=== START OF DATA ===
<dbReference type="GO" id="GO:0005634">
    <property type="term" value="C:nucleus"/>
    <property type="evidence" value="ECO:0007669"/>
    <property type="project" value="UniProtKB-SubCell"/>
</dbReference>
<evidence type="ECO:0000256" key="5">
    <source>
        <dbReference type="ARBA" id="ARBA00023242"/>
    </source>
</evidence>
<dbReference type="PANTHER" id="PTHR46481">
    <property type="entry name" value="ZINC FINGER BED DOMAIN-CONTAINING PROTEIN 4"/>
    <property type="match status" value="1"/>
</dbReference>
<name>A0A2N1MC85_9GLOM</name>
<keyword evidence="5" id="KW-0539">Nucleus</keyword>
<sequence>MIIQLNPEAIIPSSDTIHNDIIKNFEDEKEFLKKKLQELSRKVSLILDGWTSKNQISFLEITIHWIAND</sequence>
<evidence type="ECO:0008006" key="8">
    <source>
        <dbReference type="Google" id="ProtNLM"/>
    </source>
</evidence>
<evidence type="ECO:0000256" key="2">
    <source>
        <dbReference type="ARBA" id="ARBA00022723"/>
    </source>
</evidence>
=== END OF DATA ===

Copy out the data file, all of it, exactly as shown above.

<dbReference type="GO" id="GO:0005634">
    <property type="term" value="C:nucleus"/>
    <property type="evidence" value="ECO:0007669"/>
    <property type="project" value="UniProtKB-SubCell"/>
</dbReference>
<evidence type="ECO:0000256" key="5">
    <source>
        <dbReference type="ARBA" id="ARBA00023242"/>
    </source>
</evidence>
<dbReference type="PANTHER" id="PTHR46481">
    <property type="entry name" value="ZINC FINGER BED DOMAIN-CONTAINING PROTEIN 4"/>
    <property type="match status" value="1"/>
</dbReference>
<name>A0A2N1MC85_9GLOM</name>
<keyword evidence="5" id="KW-0539">Nucleus</keyword>
<sequence>MIIQLNPEAIIPSSDTIHNDIIKNFEDEKEFLKKKLQELSRKVSLILDGWTSKNQISFLEITIHWIAND</sequence>
<evidence type="ECO:0008006" key="8">
    <source>
        <dbReference type="Google" id="ProtNLM"/>
    </source>
</evidence>
<evidence type="ECO:0000256" key="2">
    <source>
        <dbReference type="ARBA" id="ARBA00022723"/>
    </source>
</evidence>